Setting Up Kernel-Mode Debugging of a Virtual Machine Manually using a Virtual COM Port
Debugging Tools for Windows supports kernel debugging of a virtual machine. The virtual machine can be located on the same physical computer as the debugger or on a different computer that is connected to the same network. This topic describes how to set up debugging of a virtual machine manually.
The computer that runs the debugger is called the host computer, and the virtual machine being debugged is called the target virtual machine.
Setting Up the Target Virtual Machine
In the virtual machine, in an elevated Command Prompt window, enter the following commands.
bcdedit /debug on
bcdedit /dbgsettings serial debugport:n baudrate:115200
where n is the number of a COM port on the virtual machine.
Reboot the virtual machine.
- In the virtual machine, configure the COM port to map to a named pipe. The debugger will connect through this pipe. For more information about how to create this pipe, see your virtual machine's documentation.
Starting the Debugging Session Using WinDbg
On the host computer, open WinDbg. On the File menu, choose Kernel Debug. In the Kernel Debugging dialog box, open the COM tab. Check the Pipe box, and check the Reconnect box. For Baud Rate, enter 115200. For Resets, enter 0.
If the debugger is running on the same computer as the virtual machine, enter the following for Port.
If the debugger is running on a different computer from the virtual machine, enter the following for Port.
You can also start WinDbg at the command line. If the debugger is running on the same physical computer as the virtual machine, enter the following command in a Command Prompt window.
windbg -k com:pipe,port=\\.\pipe\PipeName,resets=0,reconnect
If the debugger is running on a different physical computer from the virtual machine, enter the following command in a Command Prompt window.
windbg -k com:pipe,port=\\VMHost\pipe\PipeName,resets=0,reconnect
Starting the Debugging Session Using KD
To debug a virtual machine that is running on the same physical computer as the debugger, enter the following command in a Command Prompt window.
kd -k com:pipe,port=\\.\pipe\PipeName,resets=0,reconnect
To debug a virtual machine that is running on a different physical computer from the debugger, enter the following command in a Command Prompt window.
kd -k com:pipe,port=\\VMHost\pipe\PipeName,resets=0,reconnect
Specifies the name of the computer that the virtual machine is running on.
Specifies the name of the pipe that you created on the virtual machine.
Specifies that an unlimited number of reset packets can be sent to the target when the host and target are synchronizing. Use the resets=0 parameter for Microsoft Virtual PC and other virtual machines whose pipes drop excess bytes. Do not use this parameter for VMware or other virtual machines whose pipes do not drop all excess bytes.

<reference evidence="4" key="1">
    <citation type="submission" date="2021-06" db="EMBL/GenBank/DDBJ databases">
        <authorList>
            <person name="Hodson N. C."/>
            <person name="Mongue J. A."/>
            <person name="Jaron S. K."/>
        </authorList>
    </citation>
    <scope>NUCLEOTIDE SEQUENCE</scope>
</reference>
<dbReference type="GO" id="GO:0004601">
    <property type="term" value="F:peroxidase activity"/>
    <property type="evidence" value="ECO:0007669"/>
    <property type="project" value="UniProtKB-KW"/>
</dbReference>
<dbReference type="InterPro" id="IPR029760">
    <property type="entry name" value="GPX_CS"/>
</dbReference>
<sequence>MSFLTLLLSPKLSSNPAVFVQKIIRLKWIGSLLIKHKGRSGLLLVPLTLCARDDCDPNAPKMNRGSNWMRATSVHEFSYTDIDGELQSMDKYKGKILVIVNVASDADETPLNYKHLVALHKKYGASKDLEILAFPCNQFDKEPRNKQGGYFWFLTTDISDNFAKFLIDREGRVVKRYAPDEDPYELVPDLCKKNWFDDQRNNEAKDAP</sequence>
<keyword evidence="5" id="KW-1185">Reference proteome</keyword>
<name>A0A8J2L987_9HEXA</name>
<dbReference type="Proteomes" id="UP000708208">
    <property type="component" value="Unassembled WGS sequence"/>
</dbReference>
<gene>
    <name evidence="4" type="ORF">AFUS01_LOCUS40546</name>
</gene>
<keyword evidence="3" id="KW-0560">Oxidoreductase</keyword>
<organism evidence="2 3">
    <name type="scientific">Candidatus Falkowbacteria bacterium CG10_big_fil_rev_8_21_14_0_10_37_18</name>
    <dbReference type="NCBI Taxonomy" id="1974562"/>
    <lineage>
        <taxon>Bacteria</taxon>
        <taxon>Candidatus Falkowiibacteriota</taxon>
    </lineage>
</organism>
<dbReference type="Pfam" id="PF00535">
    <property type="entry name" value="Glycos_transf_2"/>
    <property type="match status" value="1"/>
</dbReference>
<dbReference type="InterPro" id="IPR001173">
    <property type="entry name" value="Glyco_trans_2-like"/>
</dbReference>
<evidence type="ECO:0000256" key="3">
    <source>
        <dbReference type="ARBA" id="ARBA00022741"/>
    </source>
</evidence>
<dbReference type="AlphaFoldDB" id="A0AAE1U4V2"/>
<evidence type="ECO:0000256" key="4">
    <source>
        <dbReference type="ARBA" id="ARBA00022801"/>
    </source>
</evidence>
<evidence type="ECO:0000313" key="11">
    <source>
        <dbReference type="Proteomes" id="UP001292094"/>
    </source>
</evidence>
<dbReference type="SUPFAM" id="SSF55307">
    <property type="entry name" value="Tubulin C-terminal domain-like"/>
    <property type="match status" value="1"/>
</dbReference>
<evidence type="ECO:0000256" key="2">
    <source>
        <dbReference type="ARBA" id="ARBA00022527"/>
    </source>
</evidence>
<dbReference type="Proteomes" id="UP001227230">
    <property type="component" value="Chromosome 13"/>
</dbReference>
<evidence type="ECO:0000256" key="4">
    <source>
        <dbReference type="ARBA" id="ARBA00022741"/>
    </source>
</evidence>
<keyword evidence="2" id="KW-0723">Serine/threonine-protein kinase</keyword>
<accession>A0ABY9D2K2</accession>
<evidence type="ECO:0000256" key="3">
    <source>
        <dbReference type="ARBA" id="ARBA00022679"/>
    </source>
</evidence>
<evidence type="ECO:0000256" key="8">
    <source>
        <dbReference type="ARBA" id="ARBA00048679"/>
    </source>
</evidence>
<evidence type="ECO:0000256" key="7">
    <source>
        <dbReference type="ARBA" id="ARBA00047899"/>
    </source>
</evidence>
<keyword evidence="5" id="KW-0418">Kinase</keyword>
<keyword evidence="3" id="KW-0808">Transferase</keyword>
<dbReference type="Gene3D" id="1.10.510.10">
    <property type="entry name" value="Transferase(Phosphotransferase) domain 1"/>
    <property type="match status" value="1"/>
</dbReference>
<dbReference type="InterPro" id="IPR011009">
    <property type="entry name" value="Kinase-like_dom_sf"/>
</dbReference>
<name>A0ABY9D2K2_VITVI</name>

Causes the debugger to automatically disconnect and reconnect the pipe if a read/write failure occurs. Additionally, if the debugger does not find the named pipe when the debugger is started, the reconnect parameter causes the debugger to wait for a pipe that is named PipeName to appear. Use reconnect for Virtual PC and other virtual machines that destroy and re-create their pipes during a computer restart. Do not use this parameter for VMware or other virtual machines that preserve their pipes during a computer restart.
Generation 2 Virtual Machines
By default, COM ports are not presented in generation 2 virtual machines. You can add COM ports through PowerShell or WMI. For the COM ports to be displayed in the Hyper-V Manager console, they must be created with a path.
To enable kernel debugging using a COM port on a generation 2 virtual machine, follow these steps:
Disable Secure Boot by entering this PowerShell command:
Set-VMFirmware –Vmname VmName –EnableSecureBoot Off
where VmName is the name of your virtual machine.
Add a COM port to the virtual machine by entering this PowerShell command:
Set-VMComPort –VMName VmName 1 \\.\pipe\PipeName
For example, the following command configures the first COM port on virtual machine TestVM to connect to named pipe TestPipe on the local computer.
Set-VMComPort –VMName TestVM 1 \\.\pipe\TestPipe
For more information, see Generation 2 Virtual Machine Overview.
If the target computer has stopped responding, the target computer is still stopped because of an earlier kernel debugging action, or you used the -b command-line option, the debugger breaks into the target computer immediately.
Otherwise, the target computer continues running until the debugger orders it to break.
Troubleshooting Firewalls and Network Access Issues
Your debugger (WinDbg or KD) must have access through the firewall. This can even be the case for virtual serial ports that are supported by network adapters.
If you are prompted by Windows to turn off the firewall when the debugger is loaded, select all three boxes.
Depending on the specifics of the VM in use, you may need to change the network settings for your virtual machines to bridge them to the Microsoft Kernel Network Debug Adapter. Otherwise, the virtual machines will not have access to the network.
You can use Control Panel to allow access through the Windows firewall. Open Control Panel > System and Security, and select Allow an app through Windows Firewall. In the list of applications, locate Windows GUI Symbolic Debugger and Windows Kernel Debugger. Use the check boxes to allow those two applications through the firewall. Restart your debugging application (WinDbg or KD).
Third Party VMs
If you restart the virtual machine by using the VMWare facilities (for example, the reset button), exit WinDbg, and then restart WinDbg to continue debugging. During virtual machine debugging, VMWare often consumes 100% of the CPU.